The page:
Judah stops Spinks in 9th round

Sunday, February 6, 2005

ST. LOUIS -- Zab Judah spoiled Cory Spinks' homecoming.

Judah claimed the undisputed welterweight title Saturday night, beating Spinks with a ninth-round technical knockout and silencing a mostly partisan sellout crowd.

"I was hungry, I was determined," said Judah, of Brooklyn. "It's my time, it's my era."

Judah lost a unanimous decision to Spinks in April in Las Vegas. He knocked Spinks down in the 12th round of that fight and referred to the rematch as the 13th round, saying he simply ran out of time.

Judah was the aggressor throughout this fight, neutralizing the crowd of more than 20,000 that chanted for Spinks, the son of former heavyweight champion Leon Spinks, who accompanied his son into the ring.

Spinks got the star treatment during introductions, with rapper Nelly accompanying him into the ring and leading the crowd in a singalong. Before Saturday, Spinks had twice successfully defended the title.

On Friday, Judah said he thought fighting in St. Louis would be an advantage for him and not Spinks because of the potential distractions.

"I'm very disappointed," Spinks said. "I let a lot of people down, but I have to hold my head up. I have to take this like a man."

The fight was stopped at 2:49 of the ninth round, after Spinks was knocked down for the second time by a big Judah left hand. Judah pressed the attack after the first knockdown and avoided Spinks' desperate efforts to tie him up.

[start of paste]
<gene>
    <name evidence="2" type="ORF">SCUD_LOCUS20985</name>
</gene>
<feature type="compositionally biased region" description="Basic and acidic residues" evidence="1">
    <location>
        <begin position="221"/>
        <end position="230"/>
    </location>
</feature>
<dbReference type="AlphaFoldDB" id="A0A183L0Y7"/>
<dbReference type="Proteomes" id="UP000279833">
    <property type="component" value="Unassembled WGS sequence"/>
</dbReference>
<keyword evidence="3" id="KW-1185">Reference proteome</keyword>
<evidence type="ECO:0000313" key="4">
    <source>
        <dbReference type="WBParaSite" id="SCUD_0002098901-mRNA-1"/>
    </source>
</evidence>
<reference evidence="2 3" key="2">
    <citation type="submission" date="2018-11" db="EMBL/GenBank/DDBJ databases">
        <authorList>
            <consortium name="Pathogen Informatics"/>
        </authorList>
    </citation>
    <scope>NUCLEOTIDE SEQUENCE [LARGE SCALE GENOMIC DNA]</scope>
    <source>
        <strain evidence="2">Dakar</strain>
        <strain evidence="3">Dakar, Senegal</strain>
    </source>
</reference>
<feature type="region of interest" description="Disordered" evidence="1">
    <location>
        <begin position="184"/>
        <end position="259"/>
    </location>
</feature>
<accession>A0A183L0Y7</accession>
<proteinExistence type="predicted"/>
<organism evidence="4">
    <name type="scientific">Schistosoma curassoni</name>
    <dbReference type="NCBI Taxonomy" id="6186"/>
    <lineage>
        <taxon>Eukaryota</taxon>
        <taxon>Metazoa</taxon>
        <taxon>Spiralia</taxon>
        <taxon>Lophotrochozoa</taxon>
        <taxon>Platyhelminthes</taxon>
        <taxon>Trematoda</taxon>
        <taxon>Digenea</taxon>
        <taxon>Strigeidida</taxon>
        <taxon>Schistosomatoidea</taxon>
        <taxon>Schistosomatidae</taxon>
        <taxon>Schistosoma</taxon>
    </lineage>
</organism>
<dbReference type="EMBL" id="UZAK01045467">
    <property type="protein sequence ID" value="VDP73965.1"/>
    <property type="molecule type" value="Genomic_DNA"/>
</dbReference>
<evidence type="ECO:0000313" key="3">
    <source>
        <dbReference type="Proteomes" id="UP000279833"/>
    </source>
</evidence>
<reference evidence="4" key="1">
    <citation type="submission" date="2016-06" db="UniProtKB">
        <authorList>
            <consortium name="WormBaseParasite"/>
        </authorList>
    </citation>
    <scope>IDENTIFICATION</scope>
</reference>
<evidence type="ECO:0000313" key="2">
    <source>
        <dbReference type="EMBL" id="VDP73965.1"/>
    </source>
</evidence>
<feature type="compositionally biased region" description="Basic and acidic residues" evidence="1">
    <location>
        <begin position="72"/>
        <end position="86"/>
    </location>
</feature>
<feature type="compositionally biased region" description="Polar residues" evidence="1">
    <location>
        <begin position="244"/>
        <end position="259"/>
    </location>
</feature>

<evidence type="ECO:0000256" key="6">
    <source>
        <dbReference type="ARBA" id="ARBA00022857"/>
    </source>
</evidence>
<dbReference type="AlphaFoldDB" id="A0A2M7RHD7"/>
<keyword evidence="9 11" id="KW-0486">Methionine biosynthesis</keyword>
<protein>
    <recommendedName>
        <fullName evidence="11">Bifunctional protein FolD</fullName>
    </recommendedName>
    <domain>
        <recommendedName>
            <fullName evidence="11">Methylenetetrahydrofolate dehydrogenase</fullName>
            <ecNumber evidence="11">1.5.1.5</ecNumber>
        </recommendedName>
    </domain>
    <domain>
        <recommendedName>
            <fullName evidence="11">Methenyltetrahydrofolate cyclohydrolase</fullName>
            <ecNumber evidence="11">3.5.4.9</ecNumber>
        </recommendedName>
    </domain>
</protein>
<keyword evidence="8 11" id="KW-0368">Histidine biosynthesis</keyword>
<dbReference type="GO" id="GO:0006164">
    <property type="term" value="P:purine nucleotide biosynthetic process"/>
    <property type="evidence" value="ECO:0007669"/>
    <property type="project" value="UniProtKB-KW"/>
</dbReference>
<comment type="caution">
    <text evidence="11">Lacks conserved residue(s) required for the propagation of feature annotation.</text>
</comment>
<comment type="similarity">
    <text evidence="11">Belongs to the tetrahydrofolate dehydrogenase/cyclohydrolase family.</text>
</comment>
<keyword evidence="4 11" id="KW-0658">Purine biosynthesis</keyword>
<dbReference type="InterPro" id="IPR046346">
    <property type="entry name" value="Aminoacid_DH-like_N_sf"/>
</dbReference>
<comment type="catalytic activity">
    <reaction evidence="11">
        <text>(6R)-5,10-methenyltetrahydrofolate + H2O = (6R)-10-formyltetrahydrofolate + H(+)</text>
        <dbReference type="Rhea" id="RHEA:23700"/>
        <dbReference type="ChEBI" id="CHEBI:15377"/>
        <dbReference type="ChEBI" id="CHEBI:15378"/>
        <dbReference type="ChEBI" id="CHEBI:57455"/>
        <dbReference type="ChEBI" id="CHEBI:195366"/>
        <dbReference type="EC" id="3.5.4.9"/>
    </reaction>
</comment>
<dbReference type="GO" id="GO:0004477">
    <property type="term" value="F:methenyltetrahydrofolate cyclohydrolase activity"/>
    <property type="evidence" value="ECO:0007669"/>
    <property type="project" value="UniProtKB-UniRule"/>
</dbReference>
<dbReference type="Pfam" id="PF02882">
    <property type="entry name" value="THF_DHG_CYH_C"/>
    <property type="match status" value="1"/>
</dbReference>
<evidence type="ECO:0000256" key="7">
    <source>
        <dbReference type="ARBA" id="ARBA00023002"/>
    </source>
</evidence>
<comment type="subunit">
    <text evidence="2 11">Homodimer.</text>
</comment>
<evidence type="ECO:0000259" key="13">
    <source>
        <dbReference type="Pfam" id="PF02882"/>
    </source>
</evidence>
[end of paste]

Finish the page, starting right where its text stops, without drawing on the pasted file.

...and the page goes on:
Spinks said he had been "groggy" and his corner didn't agree with the decision to stop the fight.

"I had no problem, I was going up the steps to stop it myself," said Kevin Cunningham, Spinks' trainer and manager. "This just wasn't Cory's night."

All three judges had Judah (33-2, 24 knockouts) comfortably ahead when the bout was stopped.

Judah's victory was his third in a row since that April loss to Spinks in Las Vegas, and it paves the way for a deciding third bout, presumably in New York, because Judah is from Brooklyn. Both fighters said they would be interested.

"Oh yeah, I want to fight him again," Spinks said. "This was a good fight. I gave him a chance and I hope he gives me one in return."

The fight was the first major bout in St. Louis in more than 40 years, and it was a sellout, helped by Spinks' large following.

But Judah set the tone from the first round, stalking Spinks while the champion mostly danced. He also staggered Spinks, dropping him to his knees at the bell in the seventh round, but it was not judged a knockdown.

Spinks (34-3, 11 knockouts), sensing he needed a big finish, had a strong start to the ninth round and connected with a big left about 40 seconds in and then followed with a nice right and a combination.

None of it affected Judah, who knocked down Spinks for the first time with about 50 seconds left in the round.

"Spinks did exactly what I thought he'd do," Judah said. "He was running from my left hand, which made him pull back and let me take it to his body."

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